Out of the passage in Matthew 25:34-40) comes the words of Jesus,“I was a stranger and you welcomed me.” * (ESV)
I had the privilege of sharing over the last month in New Zealand and Melbourne on the theme, ‘There are Ghosts all around us’. I was not talking about Charles Dickens classic ‘A Christmas Carol’. And for the movie buffs I am not talking about the Bruce Willis movie, The Six Sense with the statement “I see dead people.”
I am talking about the invisible people; the people that feel that they are unnoticed and not understood. They are the ghosts in the crowd, the invisibles. I have had people tell that they feel invisible, unnoticed and not understood. Leon F. Seltzer, Ph.D said that,“if we do not or can’t, experience others as understanding us — who we are and what we’re about — then all of these other wants can end up feeling relatively meaningless.” 
It is as the song Mr. Cellophane from the musical Chicago states.
If someone stood up in a crowd
And raised their voice up way out loud
And waved their arm and shook his leg
You’d notice him
If someone in the movie show
Yelled, “Fire”, in the second row
This whole place is a powder keg
You’d notice him
And even without clucking like a hen
Everyone gets noticed, now and then
Unless of course, that personage should be
Invisible, inconsequential me
Cellophane, Mr. Cellophane shoulda been my name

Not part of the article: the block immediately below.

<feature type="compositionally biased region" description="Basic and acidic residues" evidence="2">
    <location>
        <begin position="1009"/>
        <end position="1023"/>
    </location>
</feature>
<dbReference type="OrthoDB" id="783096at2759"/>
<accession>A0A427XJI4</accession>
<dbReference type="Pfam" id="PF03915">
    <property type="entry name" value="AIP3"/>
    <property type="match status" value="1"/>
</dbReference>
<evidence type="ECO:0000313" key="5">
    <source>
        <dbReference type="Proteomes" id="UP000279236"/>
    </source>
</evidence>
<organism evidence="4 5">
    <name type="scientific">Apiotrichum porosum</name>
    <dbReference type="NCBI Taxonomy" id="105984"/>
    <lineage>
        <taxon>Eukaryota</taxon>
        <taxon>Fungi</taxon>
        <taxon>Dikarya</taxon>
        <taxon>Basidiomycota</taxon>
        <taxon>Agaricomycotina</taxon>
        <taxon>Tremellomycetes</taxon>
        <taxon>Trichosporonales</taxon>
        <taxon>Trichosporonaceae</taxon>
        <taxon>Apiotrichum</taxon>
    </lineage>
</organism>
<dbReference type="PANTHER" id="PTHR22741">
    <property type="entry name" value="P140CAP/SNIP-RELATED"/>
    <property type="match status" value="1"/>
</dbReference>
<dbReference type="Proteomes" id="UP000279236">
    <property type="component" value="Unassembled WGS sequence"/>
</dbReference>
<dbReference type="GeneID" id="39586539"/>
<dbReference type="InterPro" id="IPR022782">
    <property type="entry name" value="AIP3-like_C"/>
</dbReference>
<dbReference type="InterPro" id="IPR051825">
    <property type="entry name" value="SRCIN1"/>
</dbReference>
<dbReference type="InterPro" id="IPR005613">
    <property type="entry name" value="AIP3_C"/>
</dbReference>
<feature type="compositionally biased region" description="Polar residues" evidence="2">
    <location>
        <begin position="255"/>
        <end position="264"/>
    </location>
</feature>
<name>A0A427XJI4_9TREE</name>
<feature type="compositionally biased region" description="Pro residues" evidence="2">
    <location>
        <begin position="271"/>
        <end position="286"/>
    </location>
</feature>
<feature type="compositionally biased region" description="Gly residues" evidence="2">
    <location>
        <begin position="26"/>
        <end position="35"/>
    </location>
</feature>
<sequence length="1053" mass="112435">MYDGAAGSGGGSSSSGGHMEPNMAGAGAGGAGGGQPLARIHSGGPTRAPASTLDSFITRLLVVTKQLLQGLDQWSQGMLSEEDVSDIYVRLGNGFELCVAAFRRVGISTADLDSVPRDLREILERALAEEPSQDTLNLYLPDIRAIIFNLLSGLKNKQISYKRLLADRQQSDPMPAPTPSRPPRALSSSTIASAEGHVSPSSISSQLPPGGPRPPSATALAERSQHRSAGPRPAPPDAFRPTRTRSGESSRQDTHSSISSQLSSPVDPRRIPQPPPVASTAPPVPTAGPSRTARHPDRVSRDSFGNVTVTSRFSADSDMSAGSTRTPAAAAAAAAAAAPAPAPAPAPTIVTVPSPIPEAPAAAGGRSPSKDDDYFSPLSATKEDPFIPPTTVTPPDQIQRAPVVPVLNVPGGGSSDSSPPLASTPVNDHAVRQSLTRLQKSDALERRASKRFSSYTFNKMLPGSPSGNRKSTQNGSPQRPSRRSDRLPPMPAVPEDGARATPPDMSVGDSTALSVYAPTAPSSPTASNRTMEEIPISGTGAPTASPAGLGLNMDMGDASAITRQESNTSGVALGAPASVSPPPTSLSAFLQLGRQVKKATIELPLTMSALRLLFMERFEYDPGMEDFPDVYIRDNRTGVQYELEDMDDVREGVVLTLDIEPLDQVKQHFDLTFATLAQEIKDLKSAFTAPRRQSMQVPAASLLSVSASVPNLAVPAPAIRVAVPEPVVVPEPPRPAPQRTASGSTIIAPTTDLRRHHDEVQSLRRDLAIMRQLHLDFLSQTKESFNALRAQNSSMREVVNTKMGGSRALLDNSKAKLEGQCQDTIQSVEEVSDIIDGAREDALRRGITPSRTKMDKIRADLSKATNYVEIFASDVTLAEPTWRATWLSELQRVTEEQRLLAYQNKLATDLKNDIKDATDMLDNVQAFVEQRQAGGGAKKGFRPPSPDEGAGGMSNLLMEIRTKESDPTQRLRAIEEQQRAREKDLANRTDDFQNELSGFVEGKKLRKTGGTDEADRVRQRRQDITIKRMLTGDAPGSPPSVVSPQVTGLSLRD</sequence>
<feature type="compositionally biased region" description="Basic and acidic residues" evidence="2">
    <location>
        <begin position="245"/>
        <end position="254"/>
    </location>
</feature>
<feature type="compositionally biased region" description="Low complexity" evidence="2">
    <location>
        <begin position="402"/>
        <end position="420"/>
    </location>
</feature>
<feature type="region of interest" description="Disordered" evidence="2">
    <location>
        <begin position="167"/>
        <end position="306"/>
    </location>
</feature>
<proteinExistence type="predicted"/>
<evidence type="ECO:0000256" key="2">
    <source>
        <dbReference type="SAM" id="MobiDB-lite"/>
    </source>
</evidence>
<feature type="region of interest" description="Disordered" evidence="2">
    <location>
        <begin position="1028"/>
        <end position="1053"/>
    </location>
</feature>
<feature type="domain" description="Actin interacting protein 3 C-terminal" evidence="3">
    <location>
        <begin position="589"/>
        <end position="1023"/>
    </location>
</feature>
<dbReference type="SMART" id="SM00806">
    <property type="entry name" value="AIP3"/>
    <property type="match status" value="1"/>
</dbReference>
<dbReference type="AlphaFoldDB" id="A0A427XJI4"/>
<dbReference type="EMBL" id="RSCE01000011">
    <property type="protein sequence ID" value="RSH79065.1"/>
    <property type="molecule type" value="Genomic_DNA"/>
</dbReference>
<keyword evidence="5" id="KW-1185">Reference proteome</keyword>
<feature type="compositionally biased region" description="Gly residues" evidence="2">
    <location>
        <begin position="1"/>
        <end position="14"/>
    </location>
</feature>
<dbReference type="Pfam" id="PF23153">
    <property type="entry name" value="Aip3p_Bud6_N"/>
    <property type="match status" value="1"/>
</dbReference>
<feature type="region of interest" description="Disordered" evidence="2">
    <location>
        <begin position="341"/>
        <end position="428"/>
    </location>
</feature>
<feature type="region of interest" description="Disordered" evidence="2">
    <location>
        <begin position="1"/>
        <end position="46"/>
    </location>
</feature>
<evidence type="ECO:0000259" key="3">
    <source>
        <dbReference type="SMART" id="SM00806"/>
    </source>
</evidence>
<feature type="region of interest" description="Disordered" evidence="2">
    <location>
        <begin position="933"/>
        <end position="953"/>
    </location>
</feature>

Mr. Cellophane ’cause you can look right through me
Walk right by me and never know I’m there.
By John C. Reilly 2001
To feel you are not noticed, to feel you don’t belong, to feel you are not understood is to feel invisible. There are ghosts all around us. They are in our churches, and in our communities. The invisibles at times can be those of our own culture who just can’t seem to fit in. They can be those that are outside the dominate culture and for both groups it is like living in the shadows. The words of Jesus, “I was a stranger and you welcomed me.” * (ESV) confront me and calls me to go to them. A concerning danger that we face today is that we have a consumer concept of church. The idea that it’s about me and what I can get out of it. Meanwhile there are ghosts in our midst that are crying out to be heard and to be understood to the point where they do not feel they are valued, and they lack a deep sense of belonging. Maybe we all feel like this at times.
To see this change requires of us all an adherence to passages like, Philippians 2:3-4 (ESV) “Do nothing from selfish ambition or conceit, but in humility count others more significant than yourselves. Let each of you look not only to his own interests, but also to the interests of others.”
The question for us is how we can do this; how can we live out this biblical mandate? It can be as simple as first looking around and noticing the invisibles and then going out of our way, moving out from a place of comfort to welcome the strangers in our churches and in our communities. It may require a step of faith to go to those in the shadows and a faith that responds to the interests of others.
When the baby Jesus was lying in a feeding troth in a barn, some might have said that’s ok; that he was an unimportant child. If only they had known who he was. We have the opportunity of welcoming the ones that may appear unimportant! And not just at Christmas.
Some other verses to note. Deuteronomy 10:19, Leviticus 19:34 and Hebrews 13:1.
- Who are the strangers?
- How can I welcome them?
- How can we live out Philippians 2:3-4?
Rev Rex E Rigby